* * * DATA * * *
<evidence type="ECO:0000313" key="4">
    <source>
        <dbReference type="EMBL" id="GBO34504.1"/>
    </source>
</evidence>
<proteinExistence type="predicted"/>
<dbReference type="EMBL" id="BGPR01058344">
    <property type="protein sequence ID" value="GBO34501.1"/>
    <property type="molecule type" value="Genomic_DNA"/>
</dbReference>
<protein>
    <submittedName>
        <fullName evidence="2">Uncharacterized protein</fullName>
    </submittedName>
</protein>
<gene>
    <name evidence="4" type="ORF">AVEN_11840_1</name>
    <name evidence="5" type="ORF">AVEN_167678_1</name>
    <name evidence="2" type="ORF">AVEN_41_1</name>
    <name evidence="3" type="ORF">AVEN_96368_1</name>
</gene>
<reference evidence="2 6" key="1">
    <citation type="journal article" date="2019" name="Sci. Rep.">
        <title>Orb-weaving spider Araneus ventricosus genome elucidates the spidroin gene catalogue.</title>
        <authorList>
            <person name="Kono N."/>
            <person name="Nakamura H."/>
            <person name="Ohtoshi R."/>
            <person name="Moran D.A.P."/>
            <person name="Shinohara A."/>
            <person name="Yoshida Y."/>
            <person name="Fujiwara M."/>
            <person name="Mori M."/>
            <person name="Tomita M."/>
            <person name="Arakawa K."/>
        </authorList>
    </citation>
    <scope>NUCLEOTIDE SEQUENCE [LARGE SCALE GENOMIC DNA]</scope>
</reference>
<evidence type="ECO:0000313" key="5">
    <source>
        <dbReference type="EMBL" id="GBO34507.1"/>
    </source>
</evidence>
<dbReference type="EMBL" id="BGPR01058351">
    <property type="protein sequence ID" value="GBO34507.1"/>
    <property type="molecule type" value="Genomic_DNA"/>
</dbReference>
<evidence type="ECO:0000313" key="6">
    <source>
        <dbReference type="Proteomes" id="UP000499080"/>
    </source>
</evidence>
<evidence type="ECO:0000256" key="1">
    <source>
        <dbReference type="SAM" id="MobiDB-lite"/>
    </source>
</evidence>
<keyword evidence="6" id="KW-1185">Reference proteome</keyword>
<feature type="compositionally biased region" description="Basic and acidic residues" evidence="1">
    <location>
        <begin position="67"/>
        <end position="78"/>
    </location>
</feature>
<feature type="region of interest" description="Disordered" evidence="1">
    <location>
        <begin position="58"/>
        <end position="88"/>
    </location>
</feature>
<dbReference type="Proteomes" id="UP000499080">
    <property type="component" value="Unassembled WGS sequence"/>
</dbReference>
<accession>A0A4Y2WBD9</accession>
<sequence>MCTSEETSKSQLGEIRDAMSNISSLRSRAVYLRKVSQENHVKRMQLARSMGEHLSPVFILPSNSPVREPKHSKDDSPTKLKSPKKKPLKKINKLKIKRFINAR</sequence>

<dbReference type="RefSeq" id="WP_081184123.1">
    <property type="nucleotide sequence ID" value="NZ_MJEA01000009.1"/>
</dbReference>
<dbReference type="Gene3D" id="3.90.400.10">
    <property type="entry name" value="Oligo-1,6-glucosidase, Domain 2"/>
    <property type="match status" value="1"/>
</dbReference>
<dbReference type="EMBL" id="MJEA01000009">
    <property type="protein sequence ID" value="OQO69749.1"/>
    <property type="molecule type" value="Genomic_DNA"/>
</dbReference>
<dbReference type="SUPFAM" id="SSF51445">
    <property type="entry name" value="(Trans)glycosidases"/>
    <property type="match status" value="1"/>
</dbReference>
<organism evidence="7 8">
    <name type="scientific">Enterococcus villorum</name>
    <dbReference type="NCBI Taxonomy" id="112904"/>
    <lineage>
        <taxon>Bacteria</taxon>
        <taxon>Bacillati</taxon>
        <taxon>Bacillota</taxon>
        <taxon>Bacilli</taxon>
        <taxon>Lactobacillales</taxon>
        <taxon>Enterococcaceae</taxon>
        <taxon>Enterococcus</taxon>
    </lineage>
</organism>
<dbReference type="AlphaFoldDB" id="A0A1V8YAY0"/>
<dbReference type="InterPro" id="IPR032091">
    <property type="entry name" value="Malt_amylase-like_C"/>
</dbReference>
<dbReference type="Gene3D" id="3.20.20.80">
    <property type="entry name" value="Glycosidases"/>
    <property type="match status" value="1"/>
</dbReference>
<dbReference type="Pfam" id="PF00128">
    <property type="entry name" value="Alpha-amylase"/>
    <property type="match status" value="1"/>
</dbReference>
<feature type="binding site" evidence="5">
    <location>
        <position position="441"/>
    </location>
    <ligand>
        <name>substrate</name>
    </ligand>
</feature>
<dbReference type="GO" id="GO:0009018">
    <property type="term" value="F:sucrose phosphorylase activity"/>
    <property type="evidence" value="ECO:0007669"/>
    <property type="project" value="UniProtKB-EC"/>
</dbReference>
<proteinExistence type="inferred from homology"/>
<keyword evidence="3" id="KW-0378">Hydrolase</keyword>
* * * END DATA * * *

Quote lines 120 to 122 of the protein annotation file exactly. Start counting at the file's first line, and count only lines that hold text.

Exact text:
    </location>
    <ligand>
        <name>substrate</name>